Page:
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Arturo Gatti: Boxer whose blood 'n' guts style made him a leading attraction

Arturo Gatti holds several dubious records that are not immediately obvious to outsiders of the boxing business. He was probably hit more times in fights that he won than any other boxer in history and he probably ended up in hospital after more fights that he won than any other boxer in history.

Gatti was once gloriously described by the Oscar-winning boxing scribe, Budd Schulberg, as being the master of no defence, an attribute that certainly endangered his health but also made him a major attraction. His trio of fights in 2002 and 2003 with Irish Micky Ward, a total of 30 blood-splattered rounds of relentless aggression, are considered by some to be the finest series in the sport.

It is interesting to note that not a single world championship belt was on the line when Gatti met Ward. However the legendary ring announcer, Michael Buffer, insisted that the winner would leave the ring with the title of "boxing's ultimate blood and guts warrior". Gatti lost the first, won the next two and finished his career with 40 wins from 49 fights during 17 years of boxing.

He did win world titles, starting in 1995 with the International Boxing Federation's super-featherweight belt. He made three successful defences, two in his adopted home of Atlantic City, before becoming the sport's most exciting and reckless fighter. In 2004 he won the World Boxing Council light-welterweight title, made two defences and lost it to Floyd Mayweather. He fought 21 fights as the main attraction on HBO, the pay-channel television company that has dominated and controlled the sport for the last 20 years in America.

In addition to the Ward trilogy there were the amazing two fights with Ivan Robinson in 1998. The fights took place in Atlantic City and once again there was no need for the increasingly meaningless addition of a world championship bauble. Gatto lost both – and his reputation increased.

In 2000 he was involved in a controversial fight when he knocked out Joey Gamache in New York. Gamache was rushed to hospital for checks, still suffers from migraine attacks and is taking the New York State Athletic Commission to court, claiming that Gatti was too heavy on the night. Gatti was due to give evidence for both sides at the impending case. "Arturo was a stand-up guy," said Gamache. "I don't blame him."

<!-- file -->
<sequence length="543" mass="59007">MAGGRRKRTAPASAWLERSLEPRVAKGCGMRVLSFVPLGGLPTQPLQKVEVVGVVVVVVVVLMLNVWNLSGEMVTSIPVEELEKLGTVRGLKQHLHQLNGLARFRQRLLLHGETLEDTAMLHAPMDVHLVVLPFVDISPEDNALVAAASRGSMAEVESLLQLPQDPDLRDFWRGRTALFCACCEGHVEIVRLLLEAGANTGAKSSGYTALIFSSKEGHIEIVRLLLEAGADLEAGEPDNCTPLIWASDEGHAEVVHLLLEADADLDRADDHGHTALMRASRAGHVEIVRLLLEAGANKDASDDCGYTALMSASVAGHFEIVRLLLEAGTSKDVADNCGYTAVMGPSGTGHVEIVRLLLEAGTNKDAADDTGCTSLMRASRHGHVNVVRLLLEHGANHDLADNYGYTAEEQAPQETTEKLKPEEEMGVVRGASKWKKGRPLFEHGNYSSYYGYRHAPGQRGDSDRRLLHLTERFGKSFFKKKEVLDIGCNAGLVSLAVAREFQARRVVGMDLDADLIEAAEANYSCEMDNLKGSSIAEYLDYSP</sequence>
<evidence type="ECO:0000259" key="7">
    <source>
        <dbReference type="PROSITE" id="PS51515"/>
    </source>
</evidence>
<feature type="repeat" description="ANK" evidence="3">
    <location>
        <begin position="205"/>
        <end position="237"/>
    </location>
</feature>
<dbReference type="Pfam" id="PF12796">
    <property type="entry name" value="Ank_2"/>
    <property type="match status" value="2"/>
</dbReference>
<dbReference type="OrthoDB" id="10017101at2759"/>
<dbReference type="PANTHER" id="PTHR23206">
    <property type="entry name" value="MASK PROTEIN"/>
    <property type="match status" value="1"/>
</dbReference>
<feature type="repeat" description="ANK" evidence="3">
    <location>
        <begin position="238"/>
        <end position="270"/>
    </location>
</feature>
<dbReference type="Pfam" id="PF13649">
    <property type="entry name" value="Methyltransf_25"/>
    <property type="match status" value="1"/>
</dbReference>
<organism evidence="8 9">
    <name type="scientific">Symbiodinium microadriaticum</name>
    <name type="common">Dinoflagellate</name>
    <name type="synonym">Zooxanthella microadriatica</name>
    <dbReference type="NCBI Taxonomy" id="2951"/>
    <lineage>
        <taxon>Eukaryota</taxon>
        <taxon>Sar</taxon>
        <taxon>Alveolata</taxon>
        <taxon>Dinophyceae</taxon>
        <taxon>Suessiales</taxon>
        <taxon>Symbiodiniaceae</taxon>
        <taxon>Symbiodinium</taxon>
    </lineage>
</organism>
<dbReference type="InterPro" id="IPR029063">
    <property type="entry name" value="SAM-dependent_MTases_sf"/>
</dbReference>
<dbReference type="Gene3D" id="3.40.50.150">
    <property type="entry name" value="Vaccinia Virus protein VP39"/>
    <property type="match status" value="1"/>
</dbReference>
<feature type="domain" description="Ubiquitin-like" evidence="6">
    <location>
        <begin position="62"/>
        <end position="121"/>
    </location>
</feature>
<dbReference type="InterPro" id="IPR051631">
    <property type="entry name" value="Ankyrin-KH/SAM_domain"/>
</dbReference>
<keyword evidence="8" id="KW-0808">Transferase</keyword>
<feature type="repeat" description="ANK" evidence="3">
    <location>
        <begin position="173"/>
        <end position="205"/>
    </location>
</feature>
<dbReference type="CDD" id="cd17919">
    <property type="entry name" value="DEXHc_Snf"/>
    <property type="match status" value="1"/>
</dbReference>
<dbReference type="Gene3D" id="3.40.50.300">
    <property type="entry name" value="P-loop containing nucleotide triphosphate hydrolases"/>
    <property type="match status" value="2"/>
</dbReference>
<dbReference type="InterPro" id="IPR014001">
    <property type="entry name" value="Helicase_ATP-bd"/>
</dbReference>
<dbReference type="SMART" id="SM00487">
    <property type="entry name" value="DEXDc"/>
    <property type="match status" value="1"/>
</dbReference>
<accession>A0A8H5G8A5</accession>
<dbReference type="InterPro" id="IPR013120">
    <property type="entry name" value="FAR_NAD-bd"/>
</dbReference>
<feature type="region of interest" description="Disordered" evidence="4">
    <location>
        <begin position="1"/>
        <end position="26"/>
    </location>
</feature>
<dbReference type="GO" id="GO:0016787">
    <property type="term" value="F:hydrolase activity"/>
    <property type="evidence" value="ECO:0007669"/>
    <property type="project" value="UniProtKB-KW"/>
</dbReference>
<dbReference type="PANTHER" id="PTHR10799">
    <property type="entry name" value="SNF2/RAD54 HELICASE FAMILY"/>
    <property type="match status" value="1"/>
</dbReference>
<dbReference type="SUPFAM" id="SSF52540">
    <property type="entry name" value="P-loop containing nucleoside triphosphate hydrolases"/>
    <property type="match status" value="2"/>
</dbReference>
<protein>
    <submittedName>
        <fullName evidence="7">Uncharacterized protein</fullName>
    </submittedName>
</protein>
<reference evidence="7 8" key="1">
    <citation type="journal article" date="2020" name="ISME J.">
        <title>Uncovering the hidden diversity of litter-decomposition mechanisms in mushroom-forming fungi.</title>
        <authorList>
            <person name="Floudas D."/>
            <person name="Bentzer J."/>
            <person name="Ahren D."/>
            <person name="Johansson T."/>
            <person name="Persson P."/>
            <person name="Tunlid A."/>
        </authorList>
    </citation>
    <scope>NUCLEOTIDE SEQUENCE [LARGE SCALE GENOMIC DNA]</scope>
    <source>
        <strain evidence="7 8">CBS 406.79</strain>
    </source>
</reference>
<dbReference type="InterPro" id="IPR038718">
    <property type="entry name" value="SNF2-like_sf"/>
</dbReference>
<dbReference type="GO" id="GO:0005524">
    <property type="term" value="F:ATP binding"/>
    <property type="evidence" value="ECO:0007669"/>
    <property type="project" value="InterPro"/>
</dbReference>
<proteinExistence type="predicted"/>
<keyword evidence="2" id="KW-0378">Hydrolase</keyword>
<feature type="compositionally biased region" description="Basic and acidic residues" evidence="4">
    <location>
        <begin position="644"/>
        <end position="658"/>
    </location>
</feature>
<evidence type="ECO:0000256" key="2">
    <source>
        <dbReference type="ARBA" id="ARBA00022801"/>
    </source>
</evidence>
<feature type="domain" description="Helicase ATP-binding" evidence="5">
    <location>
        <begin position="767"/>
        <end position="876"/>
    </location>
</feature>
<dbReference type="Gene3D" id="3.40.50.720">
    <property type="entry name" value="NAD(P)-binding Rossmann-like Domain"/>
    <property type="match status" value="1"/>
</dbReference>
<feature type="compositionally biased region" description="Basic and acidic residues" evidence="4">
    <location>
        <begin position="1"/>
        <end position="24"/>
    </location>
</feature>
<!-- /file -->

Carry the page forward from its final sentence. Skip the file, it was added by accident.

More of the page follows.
Gatti enhanced his blue-collar credentials and pulling power away from the ring with tales of buying drinks for fans and never refusing autograph requests. He was perceived as the last-chance hero, the man with a puncher's chance, and he regularly attracted over 15,000 people each time he fought in Atlantic City. His fights on the jaded Boardwalk were often called reunions, because so many people returned again and again.

He lived in Jersey City in New Jersey, a short drive from Atlantic City, after starting to box in Montreal's St. Leonard's section, where he had lived since leaving Italy as a child. Inside boxing Gatti was considered a throwback to a time when American fight fans supported the immigrant blue-collar underdog.

Gatti only fought in Las Vegas once and received a career-high purse of $1.4m for taking a savage beating from the fists of Oscar De La Hoya in 2001. It was Gatti who left the ring to the biggest cheer – I know because I was there. He was taken to hospital for a routine check and asked if the limousine could wait. "It won't take long," he assured the driver. "It happens all the time!" The next day, both eyes cut and nearly closed, he was at the MGM's pool, entertaining friends and fans.

He finally walked away from the sport in July 2007 after a loss to a mediocre fighter. "I'm done, that's it," he said. He refused several offers to return, concentrating on being a ringside guest and on a small property portfolio in Montreal.

He met his wife, Amanda Carina Barbosa Rodrigues, a Brazilian, at a strip bar in New York. They married shortly after and have a 10-month-old son. The three were on holiday at the Porto de Galinhas beach resort, near Recife in Brazil, when Gatti was found dead in their suite. The police took his young wife into custody, alleging that she strangled him with a handbag strap and stabbed him in the head with a steak knife after a drunken row. By the time Gatti was buried yesterday, she had yet to be charged.

Steve Bunce

Arturo Gatti, boxer: born Italy 15 April 1972; married Amanda Rodrigues (one son); died Porto de Galinhas, Brazil 11 July 2009.